The technology that would be needed to develop such a system has only recently become feasible, with the development of high-voltage direct-current electricity transmission making longer transmission distances possible. Liu has also proposed a smart grid system to manage the allocation and distribution of energy across regions. The system has the potential to be more efficient than smaller local grids, and also improve the reliability of renewable systems. Widely distributed sources of renewable energy could alleviate the supply and storage issues that go along with the technology. If an energy grid were to span continents and hemispheres, for example, solar energy could be continuously supplied even if some regions were in the dark.
However, any chance of implementing his scheme seems unlikely anytime soon. Apart from the $50trn estimated cost of the project, many countries are unlikely to relinquish national control of their energy networks to an international body. Instead, some governments are looking at internal sources wherever they can.
Renewable and independent
Renewable energy sources, such as wind or solar power, can provide energy security by reducing the reliance on international provision. Reiner said, while they may be at the mercy of the weather, their supply isn’t affected by an election on the other side of the world.
“You might be buying the turbines from Denmark, Germany or China, but after they are built they are not reliant on what’s going on in any particular year in the Gulf. You don’t have to worry about the long-term prospects for Qatar or any of these other countries.”
However, though they do cut out foreign powers from the equation, renewables still suffer from the problem of security of supply. In order to take full advantage of their benefits, and short of a global interconnected system, governments may have to rethink the way local energy grids are managed.
David Hall is a visiting professor at the University of Greenwich. In April 2016, he released a report into the potential costs of renationalising the UK’s energy network. As per his calculations, he estimated the cost of renationalising the UK’s energy infrastructure at between £24bn and £26bn, with a national saving of £3bn every year. He said that, across Europe, energy infrastructure owned by the pubic is between 20 and 30 percent cheaper. In the US, it is around 15 percent cheaper. He also observed energy infrastructure in public ownership offers more energy security benefits.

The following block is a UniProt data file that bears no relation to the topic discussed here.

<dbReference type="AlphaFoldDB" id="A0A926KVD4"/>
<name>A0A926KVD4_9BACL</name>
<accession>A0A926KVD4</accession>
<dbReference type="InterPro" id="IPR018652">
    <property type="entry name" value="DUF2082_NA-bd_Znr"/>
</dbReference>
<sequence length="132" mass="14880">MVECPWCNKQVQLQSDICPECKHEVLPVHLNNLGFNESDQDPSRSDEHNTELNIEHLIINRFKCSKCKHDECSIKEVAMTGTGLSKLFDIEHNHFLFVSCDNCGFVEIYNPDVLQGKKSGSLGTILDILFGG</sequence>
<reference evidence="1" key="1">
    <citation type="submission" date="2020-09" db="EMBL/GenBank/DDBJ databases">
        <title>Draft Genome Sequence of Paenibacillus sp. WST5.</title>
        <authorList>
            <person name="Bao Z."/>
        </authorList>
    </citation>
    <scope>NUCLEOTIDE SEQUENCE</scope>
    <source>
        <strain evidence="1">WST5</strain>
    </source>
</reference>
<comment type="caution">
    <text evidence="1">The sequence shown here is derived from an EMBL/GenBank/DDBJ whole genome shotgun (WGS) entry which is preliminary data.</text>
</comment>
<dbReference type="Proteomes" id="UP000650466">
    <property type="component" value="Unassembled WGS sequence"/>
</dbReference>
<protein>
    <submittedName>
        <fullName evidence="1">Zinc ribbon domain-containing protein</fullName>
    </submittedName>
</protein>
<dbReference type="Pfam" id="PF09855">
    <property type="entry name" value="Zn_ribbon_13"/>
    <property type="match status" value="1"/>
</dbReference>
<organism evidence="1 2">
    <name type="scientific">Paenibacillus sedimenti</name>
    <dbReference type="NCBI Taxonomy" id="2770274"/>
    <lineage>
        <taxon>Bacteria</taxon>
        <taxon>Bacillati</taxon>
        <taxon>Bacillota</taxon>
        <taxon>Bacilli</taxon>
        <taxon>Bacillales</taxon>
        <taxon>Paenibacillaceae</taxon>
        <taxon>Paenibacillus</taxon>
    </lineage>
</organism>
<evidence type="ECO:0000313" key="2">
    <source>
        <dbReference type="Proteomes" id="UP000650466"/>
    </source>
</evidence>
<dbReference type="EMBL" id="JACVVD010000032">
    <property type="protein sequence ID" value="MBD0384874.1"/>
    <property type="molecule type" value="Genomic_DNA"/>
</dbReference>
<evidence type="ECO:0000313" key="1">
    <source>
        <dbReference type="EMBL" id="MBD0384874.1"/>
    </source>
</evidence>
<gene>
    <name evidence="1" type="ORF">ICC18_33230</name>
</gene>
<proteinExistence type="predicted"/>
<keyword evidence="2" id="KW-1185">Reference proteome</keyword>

“One is the very obvious one that if it is actually owned by the country through the public sector, then there’s no danger of foreign interests having a built-in say in what’s going on”, explained Hall. “You’re not subject to the pressure of, for example, multinational companies who want to see the generation of policy around items that favour their interests, as well as not being subject to political pressure.”
Hall also noted the increasing use of renewables offers the opportunity to escape the uncertainty that goes along with dependence on foreign energy markets. “One of the worst issues in energy security has been the instability of oil and gas prices, and the impact that has on the cost of energy. We’ve seen that in some other countries over the last few years. One of the great advantages of going to renewables is that, as part of that process, you make yourself independent of the oil and gas markets and move beyond gas politics as well. This is a real economic security gain, as well as – indirectly and directly – a political security gain, because you eliminate the political risk of oil and gas suppliers.”
It’s a method private companies have caught on to before governments have. Walmart, Google and Apple have received designation from the US Government to become electrical wholesalers, generating and supplying green energy to themselves. While it could be seen as a mere nod towards environmentalism, the move does allow these companies to lock in the price of their energy bills.
However, despite all the efforts of governments, complete long-term energy independence – and therefore total security of supply – is a near impossibility. Reiner observed that, in an interconnected and fragmented world, one country is not able to consistently internally source everything it needs.
“You occasionally get those periods. Arguably, because of the shale gas revolution in the US, 40 years after project independence they’re now accidentally somewhere near energy independence for maybe a few years. But, fundamentally, you’re always fighting against the inevitability that you’re going to be relying on foreign sources, and then it becomes a question of what can be an acceptable foreign source.”
As such, energy security will remain a political issue, with countries continuing to make decisions as to what are acceptable investments, ownerships and imports. But, with the changing nature of the energy grid, a major rethink of who owns these critical pieces of public infrastructure seems inevitable.